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A third of bacterial infections in patients with cirrhosis across the world are multi-drug resistant

April 12, 2018

12 April 2018, Paris, France: A worldwide study initiated to investigate the epidemiology and outcomes of bacterial infections in hospitalized patients with liver cirrhosis has reported a prevalence of multi-drug-resistant (MDR) bacteria of 34% and significant regional differences in the risk of developing a multi-drug-resistant infection. Research teams from 46 centres across the world collaborated in this international study, which was promoted by the International Club of Ascites, the final results of which were presented today at The International Liver Congress™ 2018 in Paris, France.

Bacterial infections are common in patients with cirrhosis and are one of the most important causes of liver-related complications, progression of liver failure, and mortality in these patients.1 Multi-drug-resistant bacteria have emerged as a significant challenge in many countries,2 and infections caused by these bacteria are associated with a particularly poor prognosis in patients with cirrhosis.3

The study presented today in Paris included 1,302 hospitalized patients with cirrhosis and bacterial or fungal infections in North or South America (25%), Asia (32%) and Europe (43%). The most common infections identified were spontaneous bacterial peritonitis (SBP; 27%), urinary tract infection (UTI; 22%), and pneumonia (19%). A total of 740 patients (57%) had at least one positive culture and 959 microorganisms were isolated (58% gram negative, 38% gram positive, 4% fungi).

The global prevalence of MDR bacteria was reported to be 34% (95% CI 31, 37%), with the likelihood of having such an infection being higher in Asia (OR 2.79; p=0.017), particularly India (OR 7.94; p<0.001) or in South America (OR 2.23; p=0.053). In addition, use of antibiotics in the 3 months prior to hospitalization (OR 1.92; p=0.001), the category of infection (nosocomial: OR 2.65; p<0.001; healthcare-associated: OR 1.62; p=0.032) and the site of infection (pneumonia: OR 3.20; p<0.001; UTI: OR 2.48; p<0.001; skin and soft tissue: OR 2.92; p=0.004) were associated with an increased risk.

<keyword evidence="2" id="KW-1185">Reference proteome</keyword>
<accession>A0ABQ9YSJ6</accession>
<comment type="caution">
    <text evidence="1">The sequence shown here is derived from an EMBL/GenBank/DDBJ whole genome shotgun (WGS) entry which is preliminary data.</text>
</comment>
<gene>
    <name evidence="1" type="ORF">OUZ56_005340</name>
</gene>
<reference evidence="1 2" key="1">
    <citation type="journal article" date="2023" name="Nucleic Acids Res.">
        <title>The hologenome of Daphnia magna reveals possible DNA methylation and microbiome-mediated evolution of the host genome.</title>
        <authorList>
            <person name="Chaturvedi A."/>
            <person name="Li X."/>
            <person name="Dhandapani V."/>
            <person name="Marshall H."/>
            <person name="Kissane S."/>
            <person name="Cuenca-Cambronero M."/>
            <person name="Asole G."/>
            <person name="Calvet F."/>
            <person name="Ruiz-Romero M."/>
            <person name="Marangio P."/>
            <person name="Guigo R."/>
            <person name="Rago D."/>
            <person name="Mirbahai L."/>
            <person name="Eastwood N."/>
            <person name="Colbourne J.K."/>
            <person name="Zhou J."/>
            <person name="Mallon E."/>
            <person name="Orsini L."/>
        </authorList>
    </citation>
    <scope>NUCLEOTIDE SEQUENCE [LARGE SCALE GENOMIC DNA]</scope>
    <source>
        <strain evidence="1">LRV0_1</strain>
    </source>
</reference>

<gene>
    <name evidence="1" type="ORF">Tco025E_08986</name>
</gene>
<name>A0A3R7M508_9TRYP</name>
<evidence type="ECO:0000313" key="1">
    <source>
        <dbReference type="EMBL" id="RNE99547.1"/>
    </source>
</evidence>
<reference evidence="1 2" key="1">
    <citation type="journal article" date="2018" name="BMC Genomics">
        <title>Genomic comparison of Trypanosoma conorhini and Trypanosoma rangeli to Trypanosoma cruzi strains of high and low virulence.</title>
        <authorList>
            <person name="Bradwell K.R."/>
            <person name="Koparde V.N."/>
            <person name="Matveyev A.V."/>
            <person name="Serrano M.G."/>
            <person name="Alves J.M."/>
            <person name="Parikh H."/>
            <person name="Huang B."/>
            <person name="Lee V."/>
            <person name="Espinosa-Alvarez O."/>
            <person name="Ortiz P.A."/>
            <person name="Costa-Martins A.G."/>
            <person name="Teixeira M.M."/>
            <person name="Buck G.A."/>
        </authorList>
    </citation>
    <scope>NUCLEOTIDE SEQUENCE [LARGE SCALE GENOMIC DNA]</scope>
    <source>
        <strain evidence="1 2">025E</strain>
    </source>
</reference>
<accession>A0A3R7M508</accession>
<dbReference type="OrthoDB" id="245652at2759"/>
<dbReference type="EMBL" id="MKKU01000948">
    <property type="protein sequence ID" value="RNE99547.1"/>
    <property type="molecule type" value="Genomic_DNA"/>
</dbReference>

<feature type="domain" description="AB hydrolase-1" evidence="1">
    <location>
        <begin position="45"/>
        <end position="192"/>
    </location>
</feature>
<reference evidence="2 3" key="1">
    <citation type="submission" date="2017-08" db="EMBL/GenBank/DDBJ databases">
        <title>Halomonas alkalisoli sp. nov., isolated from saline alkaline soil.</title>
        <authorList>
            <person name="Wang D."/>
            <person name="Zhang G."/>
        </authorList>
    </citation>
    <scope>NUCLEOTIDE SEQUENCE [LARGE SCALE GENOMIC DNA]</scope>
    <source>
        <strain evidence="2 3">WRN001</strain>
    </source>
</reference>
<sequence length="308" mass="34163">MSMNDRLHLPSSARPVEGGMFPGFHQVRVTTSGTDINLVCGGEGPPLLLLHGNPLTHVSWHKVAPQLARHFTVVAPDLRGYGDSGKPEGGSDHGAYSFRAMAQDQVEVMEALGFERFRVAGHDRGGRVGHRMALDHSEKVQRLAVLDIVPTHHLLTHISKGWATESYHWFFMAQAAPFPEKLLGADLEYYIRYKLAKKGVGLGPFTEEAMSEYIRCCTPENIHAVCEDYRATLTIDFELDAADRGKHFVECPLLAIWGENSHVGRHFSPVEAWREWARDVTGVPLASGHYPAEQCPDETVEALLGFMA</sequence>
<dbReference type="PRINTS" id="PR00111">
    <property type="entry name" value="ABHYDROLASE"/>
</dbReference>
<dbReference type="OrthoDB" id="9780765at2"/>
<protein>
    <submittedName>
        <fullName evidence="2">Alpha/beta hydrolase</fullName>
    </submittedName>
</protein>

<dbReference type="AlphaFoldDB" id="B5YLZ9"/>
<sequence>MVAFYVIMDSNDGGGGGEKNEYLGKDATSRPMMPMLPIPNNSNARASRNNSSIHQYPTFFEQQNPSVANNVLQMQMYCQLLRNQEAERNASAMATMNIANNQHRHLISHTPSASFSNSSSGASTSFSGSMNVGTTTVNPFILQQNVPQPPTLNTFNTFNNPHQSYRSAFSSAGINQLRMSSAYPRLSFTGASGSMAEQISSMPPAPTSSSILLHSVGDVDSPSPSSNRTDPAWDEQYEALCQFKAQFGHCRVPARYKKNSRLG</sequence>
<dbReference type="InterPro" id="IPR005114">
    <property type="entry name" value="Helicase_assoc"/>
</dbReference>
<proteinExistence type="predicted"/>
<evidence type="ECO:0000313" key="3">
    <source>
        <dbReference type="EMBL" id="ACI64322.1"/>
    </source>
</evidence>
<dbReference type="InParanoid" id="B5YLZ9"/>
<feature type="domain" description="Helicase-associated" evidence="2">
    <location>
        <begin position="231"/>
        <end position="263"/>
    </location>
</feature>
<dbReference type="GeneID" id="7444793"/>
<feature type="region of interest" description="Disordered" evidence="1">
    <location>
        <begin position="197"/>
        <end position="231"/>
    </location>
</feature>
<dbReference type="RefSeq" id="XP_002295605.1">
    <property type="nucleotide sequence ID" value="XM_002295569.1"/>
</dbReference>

'Not surprisingly, we found a significantly lower rate of response to empirical antibiotic treatment in patients with infections caused by MDR bacteria compared with those due to non-MDR bacteria', said the authors of the presentation. 'We also saw a significantly higher incidence of shock and new organ failures, and a higher rate of in-hospital mortality among those with MDR bacterial infections'.

In light of these findings, they also stressed the urgent need to develop different empirical antibiotic strategies across different parts of the world. 'In the meantime, while we wait for new antibiotics to be developed, we must focus our efforts on reducing the spread of MDR bacteria among our patients with cirrhosis'.

'The finding that over one in three of bacterial infections occurring in hospitalized patients with cirrhosis are induced by multidrug resistance microorganisms is very worrisome', said Prof. Annalisa Berzigotti from the University of Bern, Switzerland, and EASL Governing Board Member. 'Awareness of this increasing problem is key in implementing the correct management procedures, such as the enhancement of hygiene measures (e.g. contact isolation), and to guide the choice of empiric antibiotic therapy in patients with a high risk of infection by MDR bacteria'.
-end-
About The International Liver Congress™

This annual congress is the biggest event in the EASL calendar, attracting scientific and medical experts from around the world to learn about the latest in liver research. Attending specialists present, share, debate and conclude on the latest science and research in hepatology, working to enhance the treatment and management of liver disease in clinical practice. This year, the congress is expected to attract approximately 10,000 delegates from all corners of the globe. The International Liver Congress™ 2018 will take place from 11¬-15 April 2018 at the Paris Convention Centre, Paris, France.

About The European Association for the Study of the Liver (EASL)

Since its foundation in 1966, this not-for-profit organization has grown to over 4,000 members from all over the world, including many of the leading hepatologists in Europe and beyond. EASL is the leading liver association in Europe, having evolved into a major European association with international influence, and with an impressive track record in promoting research in liver disease, supporting wider education and promoting changes in European liver policy.

Contact

For more information, please contact the ILC Press Office at: Onsite location reference

Session title: General session I and opening ceremony
Time, date and location of session: 12. April 2018, 02:00 PM - 02:15 PM, Main Plenary
Presenter: Salvatore Piano, Italy
Abstract: Epidemiology, predictors and outcomes of multi drug resistant bacterial infections in patients with cirrhosis across the world. Final results of the "Global study" (4005)

Author disclosures

None reported.

References

14. Jalan R, et al. Bacterial infections in cirrhosis: a position statement based on the EASL Special Conference 2013. J Hepatol. 2014;60(6):1310-24.

15. Acevedo J. Multiresistant bacterial infections in liver cirrhosis: clinical impact and new empirical antibiotic treatment policies. World J Hepatol. 2015;7(7):916-21.

16. Salerno F, et al. The impact of infection by multidrug-resistant agents in patients with cirrhosis. A multicenter prospective study. Liver Int. 2017;37(1):71-9.

European Association for the Study of the Liver

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